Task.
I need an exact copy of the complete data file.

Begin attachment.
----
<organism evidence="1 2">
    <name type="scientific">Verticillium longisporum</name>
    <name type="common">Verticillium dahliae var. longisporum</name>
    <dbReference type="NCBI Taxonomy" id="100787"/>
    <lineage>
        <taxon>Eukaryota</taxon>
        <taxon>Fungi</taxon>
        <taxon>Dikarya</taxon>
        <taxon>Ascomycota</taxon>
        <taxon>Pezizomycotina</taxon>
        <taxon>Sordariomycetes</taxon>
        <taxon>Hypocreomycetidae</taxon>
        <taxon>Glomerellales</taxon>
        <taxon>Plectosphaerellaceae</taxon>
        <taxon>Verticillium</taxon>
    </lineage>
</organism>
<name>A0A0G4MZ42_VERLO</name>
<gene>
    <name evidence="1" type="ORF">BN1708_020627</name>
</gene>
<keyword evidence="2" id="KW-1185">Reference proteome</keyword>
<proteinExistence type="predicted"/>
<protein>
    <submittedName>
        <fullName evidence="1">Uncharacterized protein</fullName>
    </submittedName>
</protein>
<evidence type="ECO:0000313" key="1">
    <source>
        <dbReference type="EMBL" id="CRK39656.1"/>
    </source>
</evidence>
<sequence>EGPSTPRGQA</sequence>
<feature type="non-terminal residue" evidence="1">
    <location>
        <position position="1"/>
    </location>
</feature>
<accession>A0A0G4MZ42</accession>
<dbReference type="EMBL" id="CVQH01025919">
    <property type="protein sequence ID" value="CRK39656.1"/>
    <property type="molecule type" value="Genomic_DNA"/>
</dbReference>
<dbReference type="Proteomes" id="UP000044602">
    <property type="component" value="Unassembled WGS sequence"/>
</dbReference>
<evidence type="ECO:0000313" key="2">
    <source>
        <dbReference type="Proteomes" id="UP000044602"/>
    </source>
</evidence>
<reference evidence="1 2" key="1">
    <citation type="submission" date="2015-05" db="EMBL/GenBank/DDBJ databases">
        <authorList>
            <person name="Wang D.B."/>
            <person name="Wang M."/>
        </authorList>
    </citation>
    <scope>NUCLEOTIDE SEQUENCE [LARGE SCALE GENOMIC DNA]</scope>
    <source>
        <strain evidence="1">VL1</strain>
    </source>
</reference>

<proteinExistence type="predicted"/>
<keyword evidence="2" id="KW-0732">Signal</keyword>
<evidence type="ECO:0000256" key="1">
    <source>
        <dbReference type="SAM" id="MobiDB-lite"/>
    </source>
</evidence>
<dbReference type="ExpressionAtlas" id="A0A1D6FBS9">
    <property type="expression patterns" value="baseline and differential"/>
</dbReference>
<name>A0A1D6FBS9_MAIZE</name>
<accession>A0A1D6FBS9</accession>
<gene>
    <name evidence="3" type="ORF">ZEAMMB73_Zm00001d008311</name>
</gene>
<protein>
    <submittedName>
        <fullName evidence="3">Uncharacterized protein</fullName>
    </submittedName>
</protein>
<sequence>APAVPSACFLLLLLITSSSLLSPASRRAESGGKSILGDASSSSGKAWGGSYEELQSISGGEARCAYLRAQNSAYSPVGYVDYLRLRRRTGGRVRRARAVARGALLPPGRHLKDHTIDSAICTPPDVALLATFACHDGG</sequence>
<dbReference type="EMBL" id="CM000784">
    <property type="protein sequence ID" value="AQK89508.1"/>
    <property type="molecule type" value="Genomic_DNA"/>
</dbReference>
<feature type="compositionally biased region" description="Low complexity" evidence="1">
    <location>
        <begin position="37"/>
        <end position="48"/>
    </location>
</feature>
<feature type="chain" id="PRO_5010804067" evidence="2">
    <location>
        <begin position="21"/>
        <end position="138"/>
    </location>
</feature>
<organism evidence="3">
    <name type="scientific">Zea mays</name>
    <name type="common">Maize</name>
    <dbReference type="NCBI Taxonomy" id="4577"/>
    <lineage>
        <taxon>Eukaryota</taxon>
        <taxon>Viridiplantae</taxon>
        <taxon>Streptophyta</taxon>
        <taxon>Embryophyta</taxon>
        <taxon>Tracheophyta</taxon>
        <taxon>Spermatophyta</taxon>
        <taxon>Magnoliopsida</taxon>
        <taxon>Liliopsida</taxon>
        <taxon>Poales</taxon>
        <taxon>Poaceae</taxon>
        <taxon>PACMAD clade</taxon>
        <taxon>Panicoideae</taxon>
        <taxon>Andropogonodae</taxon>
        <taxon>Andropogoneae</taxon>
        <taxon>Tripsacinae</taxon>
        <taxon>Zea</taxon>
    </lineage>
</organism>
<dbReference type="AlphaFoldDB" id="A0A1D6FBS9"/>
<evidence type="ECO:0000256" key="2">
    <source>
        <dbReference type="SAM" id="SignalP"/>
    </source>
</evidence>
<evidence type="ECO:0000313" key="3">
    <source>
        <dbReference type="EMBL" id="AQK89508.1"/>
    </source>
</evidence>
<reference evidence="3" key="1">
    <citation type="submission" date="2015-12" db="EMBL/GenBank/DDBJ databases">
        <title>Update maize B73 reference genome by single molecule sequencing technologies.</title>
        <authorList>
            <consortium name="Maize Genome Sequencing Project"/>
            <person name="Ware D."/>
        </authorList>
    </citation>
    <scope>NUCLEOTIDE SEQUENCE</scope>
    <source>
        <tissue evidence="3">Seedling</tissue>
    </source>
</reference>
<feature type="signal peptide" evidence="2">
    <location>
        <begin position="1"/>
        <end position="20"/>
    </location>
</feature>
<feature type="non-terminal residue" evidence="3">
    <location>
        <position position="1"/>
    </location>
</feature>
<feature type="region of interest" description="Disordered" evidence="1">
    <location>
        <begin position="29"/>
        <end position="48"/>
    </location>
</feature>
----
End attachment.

<organism evidence="1 2">
    <name type="scientific">Verticillium longisporum</name>
    <name type="common">Verticillium dahliae var. longisporum</name>
    <dbReference type="NCBI Taxonomy" id="100787"/>
    <lineage>
        <taxon>Eukaryota</taxon>
        <taxon>Fungi</taxon>
        <taxon>Dikarya</taxon>
        <taxon>Ascomycota</taxon>
        <taxon>Pezizomycotina</taxon>
        <taxon>Sordariomycetes</taxon>
        <taxon>Hypocreomycetidae</taxon>
        <taxon>Glomerellales</taxon>
        <taxon>Plectosphaerellaceae</taxon>
        <taxon>Verticillium</taxon>
    </lineage>
</organism>
<name>A0A0G4MZ42_VERLO</name>
<gene>
    <name evidence="1" type="ORF">BN1708_020627</name>
</gene>
<keyword evidence="2" id="KW-1185">Reference proteome</keyword>
<proteinExistence type="predicted"/>
<protein>
    <submittedName>
        <fullName evidence="1">Uncharacterized protein</fullName>
    </submittedName>
</protein>
<evidence type="ECO:0000313" key="1">
    <source>
        <dbReference type="EMBL" id="CRK39656.1"/>
    </source>
</evidence>
<sequence>EGPSTPRGQA</sequence>
<feature type="non-terminal residue" evidence="1">
    <location>
        <position position="1"/>
    </location>
</feature>
<accession>A0A0G4MZ42</accession>
<dbReference type="EMBL" id="CVQH01025919">
    <property type="protein sequence ID" value="CRK39656.1"/>
    <property type="molecule type" value="Genomic_DNA"/>
</dbReference>
<dbReference type="Proteomes" id="UP000044602">
    <property type="component" value="Unassembled WGS sequence"/>
</dbReference>
<evidence type="ECO:0000313" key="2">
    <source>
        <dbReference type="Proteomes" id="UP000044602"/>
    </source>
</evidence>
<reference evidence="1 2" key="1">
    <citation type="submission" date="2015-05" db="EMBL/GenBank/DDBJ databases">
        <authorList>
            <person name="Wang D.B."/>
            <person name="Wang M."/>
        </authorList>
    </citation>
    <scope>NUCLEOTIDE SEQUENCE [LARGE SCALE GENOMIC DNA]</scope>
    <source>
        <strain evidence="1">VL1</strain>
    </source>
</reference>

<proteinExistence type="predicted"/>
<keyword evidence="2" id="KW-0732">Signal</keyword>
<evidence type="ECO:0000256" key="1">
    <source>
        <dbReference type="SAM" id="MobiDB-lite"/>
    </source>
</evidence>
<dbReference type="ExpressionAtlas" id="A0A1D6FBS9">
    <property type="expression patterns" value="baseline and differential"/>
</dbReference>
<name>A0A1D6FBS9_MAIZE</name>
<accession>A0A1D6FBS9</accession>
<gene>
    <name evidence="3" type="ORF">ZEAMMB73_Zm00001d008311</name>
</gene>
<protein>
    <submittedName>
        <fullName evidence="3">Uncharacterized protein</fullName>
    </submittedName>
</protein>
<sequence>APAVPSACFLLLLLITSSSLLSPASRRAESGGKSILGDASSSSGKAWGGSYEELQSISGGEARCAYLRAQNSAYSPVGYVDYLRLRRRTGGRVRRARAVARGALLPPGRHLKDHTIDSAICTPPDVALLATFACHDGG</sequence>
<dbReference type="EMBL" id="CM000784">
    <property type="protein sequence ID" value="AQK89508.1"/>
    <property type="molecule type" value="Genomic_DNA"/>
</dbReference>
<feature type="compositionally biased region" description="Low complexity" evidence="1">
    <location>
        <begin position="37"/>
        <end position="48"/>
    </location>
</feature>
<feature type="chain" id="PRO_5010804067" evidence="2">
    <location>
        <begin position="21"/>
        <end position="138"/>
    </location>
</feature>
<organism evidence="3">
    <name type="scientific">Zea mays</name>
    <name type="common">Maize</name>
    <dbReference type="NCBI Taxonomy" id="4577"/>
    <lineage>
        <taxon>Eukaryota</taxon>
        <taxon>Viridiplantae</taxon>
        <taxon>Streptophyta</taxon>
        <taxon>Embryophyta</taxon>
        <taxon>Tracheophyta</taxon>
        <taxon>Spermatophyta</taxon>
        <taxon>Magnoliopsida</taxon>
        <taxon>Liliopsida</taxon>
        <taxon>Poales</taxon>
        <taxon>Poaceae</taxon>
        <taxon>PACMAD clade</taxon>
        <taxon>Panicoideae</taxon>
        <taxon>Andropogonodae</taxon>
        <taxon>Andropogoneae</taxon>
        <taxon>Tripsacinae</taxon>
        <taxon>Zea</taxon>
    </lineage>
</organism>
<dbReference type="AlphaFoldDB" id="A0A1D6FBS9"/>
<evidence type="ECO:0000256" key="2">
    <source>
        <dbReference type="SAM" id="SignalP"/>
    </source>
</evidence>
<evidence type="ECO:0000313" key="3">
    <source>
        <dbReference type="EMBL" id="AQK89508.1"/>
    </source>
</evidence>
<reference evidence="3" key="1">
    <citation type="submission" date="2015-12" db="EMBL/GenBank/DDBJ databases">
        <title>Update maize B73 reference genome by single molecule sequencing technologies.</title>
        <authorList>
            <consortium name="Maize Genome Sequencing Project"/>
            <person name="Ware D."/>
        </authorList>
    </citation>
    <scope>NUCLEOTIDE SEQUENCE</scope>
    <source>
        <tissue evidence="3">Seedling</tissue>
    </source>
</reference>
<feature type="signal peptide" evidence="2">
    <location>
        <begin position="1"/>
        <end position="20"/>
    </location>
</feature>
<feature type="non-terminal residue" evidence="3">
    <location>
        <position position="1"/>
    </location>
</feature>
<feature type="region of interest" description="Disordered" evidence="1">
    <location>
        <begin position="29"/>
        <end position="48"/>
    </location>
</feature>